The next major conflict faced Peru against the newly independent state of Ecuador in the Ecuadorian-Peruvian War (1857-1860), the first of the main conflicts between these two countries. The conflict originated due to the international debt Ecuador, as the Gran Colombia, had to take from European creditors, mainly British, after the war of independence from Spain. Wanting to find a source of income, finances minister Francisco de Paula gave the creditors rights to several territories in the forest, some of them over disputed lands with Peru. This caused a Peruvian protest, as the controversy of the lands, specifically of the northern half of the Department of Loreto in Peru was a major point of contention first with the Gran Colombia, and then with Ecuador and Colombia. Ecuador reinstated its sovereign over the lands north of the Amazon, and assured British creditors of their rights over that territory. Thus, on October 26, 1858, the Peruvian congress authorized president Ramón Castilla to command and army against Ecuador if needed to secure the national territory against European creditors. A blockade against Ecuadorian ports was also preferred. On November 1, 1858, the first Peruvian frigate arrived in Ecuadorian waters, and the start of the blockade of Guayaquil and Quito started. By this time, Ecuador was facing an internal crisis, called by Ecuadorian history books as the “Terrible Year”, in which a number of different politicians were fighting for control of the country as its coasts were in the middle of a blockade. Receiving no response from an unified Ecuadorian government, Castilla ordered 5,000 of his troops to advance into the Ecuadorian province of “Mapasingue”, near Guayaquil, in order to force Ecuador to accept the Peruvians terms and to abandon its desires on the Amazon. Force by military action, the four governments vying for control of Ecuador selected caudillo Guillermo Franco as the sole representative of the country, signing the Treaty of Mapasingue with Castilla, thus agreeing to the Peruvian terms and stating the withdrawal of Peruvian troops from Ecuador. This angered the Ecuadorians, which called Franco as a traitor for collaborating with the Peruvians, and ousted him in the Battle of Guayaquil. This action strengthened the Peruvian position on the Amazon, which would not be challenged until the next century.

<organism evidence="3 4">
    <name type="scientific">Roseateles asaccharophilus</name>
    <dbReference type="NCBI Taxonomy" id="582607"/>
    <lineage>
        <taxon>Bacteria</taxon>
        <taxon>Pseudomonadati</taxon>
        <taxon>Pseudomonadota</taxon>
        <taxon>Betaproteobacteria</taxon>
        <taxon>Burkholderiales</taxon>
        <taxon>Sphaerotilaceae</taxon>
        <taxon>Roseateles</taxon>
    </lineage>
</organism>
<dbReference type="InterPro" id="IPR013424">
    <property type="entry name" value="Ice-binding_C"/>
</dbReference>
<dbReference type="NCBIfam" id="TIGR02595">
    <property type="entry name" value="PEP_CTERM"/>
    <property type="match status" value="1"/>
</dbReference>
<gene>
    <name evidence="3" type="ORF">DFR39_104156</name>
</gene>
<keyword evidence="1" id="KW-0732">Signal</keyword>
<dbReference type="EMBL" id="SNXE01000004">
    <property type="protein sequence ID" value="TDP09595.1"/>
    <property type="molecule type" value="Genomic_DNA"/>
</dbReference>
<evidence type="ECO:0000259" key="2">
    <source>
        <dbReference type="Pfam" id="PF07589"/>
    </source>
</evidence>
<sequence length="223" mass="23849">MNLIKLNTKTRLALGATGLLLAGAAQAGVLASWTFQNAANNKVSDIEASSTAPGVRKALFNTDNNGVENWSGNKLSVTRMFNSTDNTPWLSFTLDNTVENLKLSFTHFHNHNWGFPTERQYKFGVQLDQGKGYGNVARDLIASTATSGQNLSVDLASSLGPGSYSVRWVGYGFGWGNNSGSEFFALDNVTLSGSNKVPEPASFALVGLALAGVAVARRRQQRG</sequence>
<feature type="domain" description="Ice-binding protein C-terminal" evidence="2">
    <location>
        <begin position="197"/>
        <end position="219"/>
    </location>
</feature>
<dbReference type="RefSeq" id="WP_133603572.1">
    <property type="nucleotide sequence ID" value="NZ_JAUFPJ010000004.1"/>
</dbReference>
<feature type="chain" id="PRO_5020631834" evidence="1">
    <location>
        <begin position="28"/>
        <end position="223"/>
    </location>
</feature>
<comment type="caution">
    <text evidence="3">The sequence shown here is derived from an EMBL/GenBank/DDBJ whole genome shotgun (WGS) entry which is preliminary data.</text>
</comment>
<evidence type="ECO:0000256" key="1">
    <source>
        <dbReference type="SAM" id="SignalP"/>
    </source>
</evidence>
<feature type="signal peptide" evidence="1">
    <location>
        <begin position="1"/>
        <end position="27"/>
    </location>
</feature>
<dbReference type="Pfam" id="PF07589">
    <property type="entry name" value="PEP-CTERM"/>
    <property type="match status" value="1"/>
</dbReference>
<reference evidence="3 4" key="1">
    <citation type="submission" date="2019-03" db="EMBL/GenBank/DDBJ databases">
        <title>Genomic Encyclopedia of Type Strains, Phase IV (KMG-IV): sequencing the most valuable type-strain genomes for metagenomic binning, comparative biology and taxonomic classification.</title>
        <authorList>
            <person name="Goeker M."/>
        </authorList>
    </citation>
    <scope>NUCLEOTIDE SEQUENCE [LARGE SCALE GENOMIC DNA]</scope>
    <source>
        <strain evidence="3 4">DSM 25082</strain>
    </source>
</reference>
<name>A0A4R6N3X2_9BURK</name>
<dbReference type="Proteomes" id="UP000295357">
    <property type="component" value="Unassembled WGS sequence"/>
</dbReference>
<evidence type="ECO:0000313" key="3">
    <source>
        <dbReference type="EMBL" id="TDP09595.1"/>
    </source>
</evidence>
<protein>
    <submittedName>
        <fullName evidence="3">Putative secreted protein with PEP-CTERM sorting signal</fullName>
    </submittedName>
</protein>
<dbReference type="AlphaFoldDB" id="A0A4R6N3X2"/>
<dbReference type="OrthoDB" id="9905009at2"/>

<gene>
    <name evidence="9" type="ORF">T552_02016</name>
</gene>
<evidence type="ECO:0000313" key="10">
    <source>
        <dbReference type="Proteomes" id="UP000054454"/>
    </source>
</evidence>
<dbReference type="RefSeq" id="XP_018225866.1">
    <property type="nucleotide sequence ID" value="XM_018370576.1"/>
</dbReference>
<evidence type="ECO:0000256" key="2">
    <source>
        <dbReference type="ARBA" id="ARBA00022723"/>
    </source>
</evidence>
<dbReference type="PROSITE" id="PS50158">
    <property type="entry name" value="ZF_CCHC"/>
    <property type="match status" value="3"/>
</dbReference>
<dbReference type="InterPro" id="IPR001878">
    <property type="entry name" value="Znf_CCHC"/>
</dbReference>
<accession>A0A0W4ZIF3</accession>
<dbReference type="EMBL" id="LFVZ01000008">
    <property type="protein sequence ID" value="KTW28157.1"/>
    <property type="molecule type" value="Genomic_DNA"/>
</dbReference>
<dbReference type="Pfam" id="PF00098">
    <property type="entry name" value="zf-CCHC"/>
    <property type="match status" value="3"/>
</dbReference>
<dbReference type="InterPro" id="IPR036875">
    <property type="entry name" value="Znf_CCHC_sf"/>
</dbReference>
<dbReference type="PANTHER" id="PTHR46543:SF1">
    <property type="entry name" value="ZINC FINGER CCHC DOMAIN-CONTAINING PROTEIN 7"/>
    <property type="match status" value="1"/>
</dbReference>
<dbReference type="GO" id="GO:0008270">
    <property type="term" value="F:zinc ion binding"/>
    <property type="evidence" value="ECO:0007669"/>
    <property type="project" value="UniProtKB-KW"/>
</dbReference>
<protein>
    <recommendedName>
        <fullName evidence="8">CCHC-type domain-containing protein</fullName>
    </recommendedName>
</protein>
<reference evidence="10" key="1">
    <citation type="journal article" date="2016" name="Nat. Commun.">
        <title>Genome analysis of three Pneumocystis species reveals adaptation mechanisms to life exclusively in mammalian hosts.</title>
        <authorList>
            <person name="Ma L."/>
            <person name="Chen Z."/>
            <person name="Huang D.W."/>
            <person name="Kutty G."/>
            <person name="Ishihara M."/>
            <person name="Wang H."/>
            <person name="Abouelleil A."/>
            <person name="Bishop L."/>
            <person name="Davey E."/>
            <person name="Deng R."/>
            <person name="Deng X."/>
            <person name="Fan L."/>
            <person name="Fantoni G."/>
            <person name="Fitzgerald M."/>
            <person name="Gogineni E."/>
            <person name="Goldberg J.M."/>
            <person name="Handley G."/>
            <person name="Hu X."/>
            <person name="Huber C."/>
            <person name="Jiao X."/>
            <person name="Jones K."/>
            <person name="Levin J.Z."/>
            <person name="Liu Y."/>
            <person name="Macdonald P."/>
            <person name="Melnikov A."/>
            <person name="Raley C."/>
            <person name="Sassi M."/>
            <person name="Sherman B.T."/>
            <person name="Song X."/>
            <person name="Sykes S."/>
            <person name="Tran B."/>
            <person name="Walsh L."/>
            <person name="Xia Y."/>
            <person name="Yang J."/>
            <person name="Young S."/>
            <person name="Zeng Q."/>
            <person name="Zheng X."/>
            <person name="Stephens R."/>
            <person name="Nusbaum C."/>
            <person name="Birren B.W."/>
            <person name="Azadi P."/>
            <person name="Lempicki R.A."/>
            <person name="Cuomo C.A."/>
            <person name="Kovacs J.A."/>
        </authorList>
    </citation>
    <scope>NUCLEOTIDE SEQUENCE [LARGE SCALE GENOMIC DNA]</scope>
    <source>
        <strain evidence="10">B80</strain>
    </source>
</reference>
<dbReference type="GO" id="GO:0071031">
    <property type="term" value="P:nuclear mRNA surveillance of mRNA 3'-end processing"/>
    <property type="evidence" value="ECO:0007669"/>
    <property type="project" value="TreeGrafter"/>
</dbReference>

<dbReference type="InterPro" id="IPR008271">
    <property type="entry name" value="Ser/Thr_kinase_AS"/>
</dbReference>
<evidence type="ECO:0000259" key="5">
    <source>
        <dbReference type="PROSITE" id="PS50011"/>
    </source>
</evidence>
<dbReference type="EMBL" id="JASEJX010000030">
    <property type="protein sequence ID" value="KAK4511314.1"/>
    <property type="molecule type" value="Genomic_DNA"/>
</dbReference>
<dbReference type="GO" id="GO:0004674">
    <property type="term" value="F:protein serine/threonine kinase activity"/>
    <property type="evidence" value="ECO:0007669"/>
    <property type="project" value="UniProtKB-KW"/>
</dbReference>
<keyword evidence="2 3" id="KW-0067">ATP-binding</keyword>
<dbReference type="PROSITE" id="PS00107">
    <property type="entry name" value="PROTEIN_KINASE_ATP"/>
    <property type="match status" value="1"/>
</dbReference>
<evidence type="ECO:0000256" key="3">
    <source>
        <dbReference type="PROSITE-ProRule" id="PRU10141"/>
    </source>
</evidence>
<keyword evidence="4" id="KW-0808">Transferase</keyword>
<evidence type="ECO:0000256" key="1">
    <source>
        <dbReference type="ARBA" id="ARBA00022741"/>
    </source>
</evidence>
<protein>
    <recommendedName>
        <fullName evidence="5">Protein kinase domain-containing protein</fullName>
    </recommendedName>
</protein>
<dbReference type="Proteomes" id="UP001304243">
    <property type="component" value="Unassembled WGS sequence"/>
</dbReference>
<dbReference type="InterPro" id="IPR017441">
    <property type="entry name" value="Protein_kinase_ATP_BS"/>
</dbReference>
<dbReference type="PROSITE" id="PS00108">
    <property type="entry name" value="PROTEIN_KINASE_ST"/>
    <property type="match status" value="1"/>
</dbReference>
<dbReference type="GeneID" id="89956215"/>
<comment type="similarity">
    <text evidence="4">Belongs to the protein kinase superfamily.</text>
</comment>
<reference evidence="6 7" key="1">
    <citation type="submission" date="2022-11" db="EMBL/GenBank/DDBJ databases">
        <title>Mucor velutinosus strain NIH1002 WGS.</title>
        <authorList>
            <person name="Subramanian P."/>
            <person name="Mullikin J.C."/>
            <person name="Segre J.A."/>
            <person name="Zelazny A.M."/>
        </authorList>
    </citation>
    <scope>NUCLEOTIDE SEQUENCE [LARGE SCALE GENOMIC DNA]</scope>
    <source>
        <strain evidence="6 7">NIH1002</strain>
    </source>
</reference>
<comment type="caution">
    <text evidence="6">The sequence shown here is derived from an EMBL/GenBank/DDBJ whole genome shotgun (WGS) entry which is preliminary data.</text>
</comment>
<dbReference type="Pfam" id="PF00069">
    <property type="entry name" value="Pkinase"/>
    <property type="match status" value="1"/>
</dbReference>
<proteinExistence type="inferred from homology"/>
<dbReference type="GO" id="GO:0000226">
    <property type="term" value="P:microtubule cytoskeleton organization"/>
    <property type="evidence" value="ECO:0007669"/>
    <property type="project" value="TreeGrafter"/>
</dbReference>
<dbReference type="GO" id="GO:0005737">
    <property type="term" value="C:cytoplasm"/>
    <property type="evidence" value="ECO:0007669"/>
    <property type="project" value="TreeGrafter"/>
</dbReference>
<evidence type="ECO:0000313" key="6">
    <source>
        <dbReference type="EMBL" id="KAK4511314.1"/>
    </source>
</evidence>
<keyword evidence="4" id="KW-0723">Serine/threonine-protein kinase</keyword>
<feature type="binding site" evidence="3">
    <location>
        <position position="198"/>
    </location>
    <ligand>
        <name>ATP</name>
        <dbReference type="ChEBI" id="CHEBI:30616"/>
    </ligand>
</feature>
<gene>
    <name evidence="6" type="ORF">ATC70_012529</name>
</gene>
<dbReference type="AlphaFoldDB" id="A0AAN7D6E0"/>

The War of the Pacific, a conflict between the Bolivia-Peru alliance and Chile resulted with one of the armed forces' worst failures as Chilean troops occupied the capital of Lima and the southern provinces, with Peru ceding the mineral-rich Arica Province to Chile after signing the Treaty of Ancón and later treaties. The incompetence of the government and military was so great during the War of the Pacific period that it led to an intellectual movement dedicated to restoring pride for Peru, creating modern Peruvian nationalism.[9]

20th century


On 20 May 1929, the Peruvian Air Force was created as the Peruvian Aviation Corps when the aviation units of the army and navy merged. Following World War II and the Ecuadorian–Peruvian War, the Joint Command of the Armed Forces of Peru was created in 1957 after observations were made that the branches needed a centralized organization to coordinate the activities of the branches.

When the government of Manuel Prado Ugarteche attempted to move political power to civilians, the military became upset with the new approach.[10] In addition, the 1962 Peruvian general election saw the rise of the American Popular Revolutionary Alliance, with the armed forces and traditional aristocrats viewing their platform of land reform and the political inclusion of the indigenous peoples of Peru as a threat.[10] After Fernando Belaúnde, a presidential candidate in election, raised concerns of electoral fraud, the military would support Belaúnde and would commit the 1962 Peruvian coup d'état against President Prado.[10]

The Revolutionary Government of the Armed Forces of Peru led the nation following the 1968 Peruvian coup d'état, first headed by Juan Velasco Alvarado, who instituted left-wing policies that included nationalizing the economy and enacting the Peruvian Agrarian Reform. During the Revolutionary Government, the nation's debt increased heavily as a result of excessive borrowing and the 1970s energy crisis.[11] Following the Tacnazo and subsequent overthrow of Velasco in 1975, Francisco Morales Bermúdez would lead the Revolutionary Government until 1980, with his military government participating in the political repression of leftists during Operation Condor.[12]

Excerpt of Plan Verde addendum that was created following the election of Alberto Fujimori